Time-poor parents can
work out and relax at the
touch of a button, thanks to a
new online yoga and meditation
website launched by mum-of-three,
Katie Brown. Brown is a senior yoga
instructor with the International Yoga
Teachers Association and a well-
respected pregnancy, post natal and
baby yoga teacher.
Ten Minute Tone offers a variety
of yoga-based 10-minute exercise
routines, from a Wake
Up and Greet the Day
workout to an Evening
Wind Down and Relax
session.
Th e r e a r e a l s o
routines for specific parts
of the body such as neck,
shoulders and abs. More workouts will
regularly be added to the site.
As well as the exercise routines,
there are 10-minute relaxations and
meditations including the Rainbow
Relaxation which is aimed at kids.
Check out the website and take a free
trial today.
The world's Iastestgrowing
healing dance practice now
oIIers a danceclassathome
LVL. Blending IreeIorm
dance with music created
to resonate with each oI
the seven maj or chakras,
Chakradance aims to liberate
and rebalance the energies
Ilowing through your chakras,
opening you to a deeper
experience oI liIe.
Th e LVL I e a t u r e s
everything that happens in
a live Chakradance class,
Irom the opening meditation
and warmup through to the
dances each with guided
visualisations as voiceovers
then into a session oI mandala
ar t maki ng to hel p you
illustrate whatever Ieeling or
experience has come up Ior you
in the dances beIore Iinishing
with a closing meditation.
The soundtrack is also
available as a CL, but this
extendedpl ay LVL al so
includes three additional
tracks, as well as artworks by
\Kbased artist Bill Brouard.
All the music was cocreated
by Chakradance Iounder
Sydney bor n at al i e
Southgate and Sydneybased
producer Lale ougher.
DVD
Chakradance chakradance.com

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AYJ DI RECTORY RETREATS
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What sort of musical training did you grow up with?
Prem I was given a very grounded yet free upbringing, in
Melbourne and Tasmania, but didnt come to music till I was
about 24. Ive never had lessons. My brother was in a band
called Tribal Trance, so I sort of fell into music. Tribal Trance
was a band full of boys with a lot of testosterone, drums
and didgeridoos very primal perIorming at markets and
festivals. It gave me licence to explore and develop my voice;
I sang my feelings in my own sort of language.
Jethro I grew up in a household of musicians and my
stepdad helped run a venue once a month in a little town
called Cooran on the Sunshine Coast. Youd get quite
well known artists perIorming. Because it was such a
pure place, there was no
alcohol, no talking, you
just listened. I was about
10 or 11 and played my
first song there. Now and
then one of the older guys
would teach me something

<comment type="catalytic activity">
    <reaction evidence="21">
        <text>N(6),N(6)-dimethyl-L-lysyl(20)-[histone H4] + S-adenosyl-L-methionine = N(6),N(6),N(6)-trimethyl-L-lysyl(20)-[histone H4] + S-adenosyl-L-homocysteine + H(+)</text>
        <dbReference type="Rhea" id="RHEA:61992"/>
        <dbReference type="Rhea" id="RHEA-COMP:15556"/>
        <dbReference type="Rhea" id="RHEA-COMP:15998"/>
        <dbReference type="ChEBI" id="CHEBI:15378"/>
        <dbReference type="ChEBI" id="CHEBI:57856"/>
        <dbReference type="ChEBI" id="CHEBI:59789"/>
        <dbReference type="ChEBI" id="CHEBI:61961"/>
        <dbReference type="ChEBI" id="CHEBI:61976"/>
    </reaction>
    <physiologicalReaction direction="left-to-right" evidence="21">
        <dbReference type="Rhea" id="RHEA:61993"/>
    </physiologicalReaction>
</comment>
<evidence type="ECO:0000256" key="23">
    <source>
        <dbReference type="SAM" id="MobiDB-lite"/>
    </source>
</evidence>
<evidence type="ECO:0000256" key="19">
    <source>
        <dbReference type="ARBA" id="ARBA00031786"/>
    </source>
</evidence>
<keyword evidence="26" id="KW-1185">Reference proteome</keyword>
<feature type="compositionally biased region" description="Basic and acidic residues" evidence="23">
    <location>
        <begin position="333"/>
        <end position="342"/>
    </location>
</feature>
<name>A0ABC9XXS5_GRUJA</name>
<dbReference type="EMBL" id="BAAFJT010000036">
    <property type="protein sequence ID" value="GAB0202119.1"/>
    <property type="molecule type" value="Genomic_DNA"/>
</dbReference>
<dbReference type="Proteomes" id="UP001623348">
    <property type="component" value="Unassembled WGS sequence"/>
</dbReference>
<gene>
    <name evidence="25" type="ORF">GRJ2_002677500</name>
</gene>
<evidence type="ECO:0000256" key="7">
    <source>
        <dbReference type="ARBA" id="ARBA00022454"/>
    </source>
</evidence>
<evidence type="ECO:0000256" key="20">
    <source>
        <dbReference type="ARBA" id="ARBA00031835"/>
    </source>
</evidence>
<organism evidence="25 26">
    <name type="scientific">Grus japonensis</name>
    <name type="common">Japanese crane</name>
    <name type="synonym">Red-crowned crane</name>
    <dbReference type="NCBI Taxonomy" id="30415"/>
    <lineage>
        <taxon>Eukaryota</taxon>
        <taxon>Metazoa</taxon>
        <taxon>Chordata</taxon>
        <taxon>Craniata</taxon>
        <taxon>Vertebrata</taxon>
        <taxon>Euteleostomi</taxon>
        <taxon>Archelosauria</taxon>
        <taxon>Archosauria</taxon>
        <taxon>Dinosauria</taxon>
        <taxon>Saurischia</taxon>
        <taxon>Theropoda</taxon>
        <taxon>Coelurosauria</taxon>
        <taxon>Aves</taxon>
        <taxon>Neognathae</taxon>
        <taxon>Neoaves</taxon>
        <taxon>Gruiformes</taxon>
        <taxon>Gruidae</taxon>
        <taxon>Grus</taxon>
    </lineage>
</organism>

on the guitar and then
I started performing with
them sometimes.
How did you meet?
Prem It was in 2000.
We met at a party at
t he Cr y s t a l Wa t e r s
Permaculture Village. We
sat around the fire and
sang songs to each other and laughed and laughed. Jethro
was renovating his cottage, listening to my voice on the Tribal
Trance albums, beIore we met. \hen I walked in to that
cottage, I just Ielt like I was at home. \e got together that
day and Ive never left.
How was Sacred Earth born?
Jethro \e initially went straight into music and busking
and at the same time we took over my Iamily business, the
Sacred Earth Native Nursery. We went touring together but
after a couple of years, we decided we really wanted to be
yoga teachers and that music wasnt for the long term, for
Iamily we were playing late nights at venues where people
were drinking. \e were living with this polarity in our lives.
So I put my instruments away. But three weeks into the yoga
teacher training in zooz we got roped into kirtan.
Prem We stepped out of music and into studying yoga.
There was a sense of connecting with that quiet place within
ourselves and doing lots of meditation and yoga and playing
kirtan, so it went Irom that very egoic here I am, hear me
roar to just being very contained. The music of Sacred Earth
was born from that place, music that was very grounded and
peaceIul. I had to trust that I'd come Irom this place that
was all about hype and dancing. It was very different to
what either of us had played before. We saw so many people
touched on a deep level.
Whats next for you?
Prem Our baby is a bit older and the new songs have
started coming. Weve just bought our first home and
relocated back to the Sunshine Coast. \e just did our Iirst
Bali retreats. \e love our liIe.
Jethro In the last 12 months we have embraced that this is
what we do in life. Theres no more wrestling with it.
To find out more about Sacred Earth, head to sacredearthmusic.com
Pioneers of the Australian ambient music
scene, husband and wife Jethro, 36, and Prem
Williams, 40, met in 2000 and, after an intense
period of studying yoga and meditation,
formed the devotional music duo Sacred Earth.
Prems soul-stirring voice, Jethros sublime
musicianship and their songs about connection
to the earth and spirit transport the listener to
a state of deep peace. Sales of their CDs have
topped 200,000, theyve travelled the world
playing their music and teaching yoga and they
recently had a son together. Yet it is only in
the past 12 months that Prem and Jethro have
finally felt settled in the life they have made
together. By Tamsin Angus-Leppan
peaceful
ground
9 8 YO G AJ O U R N AL . C O M. AU A P R I L 2 0 1 4
the ayj interview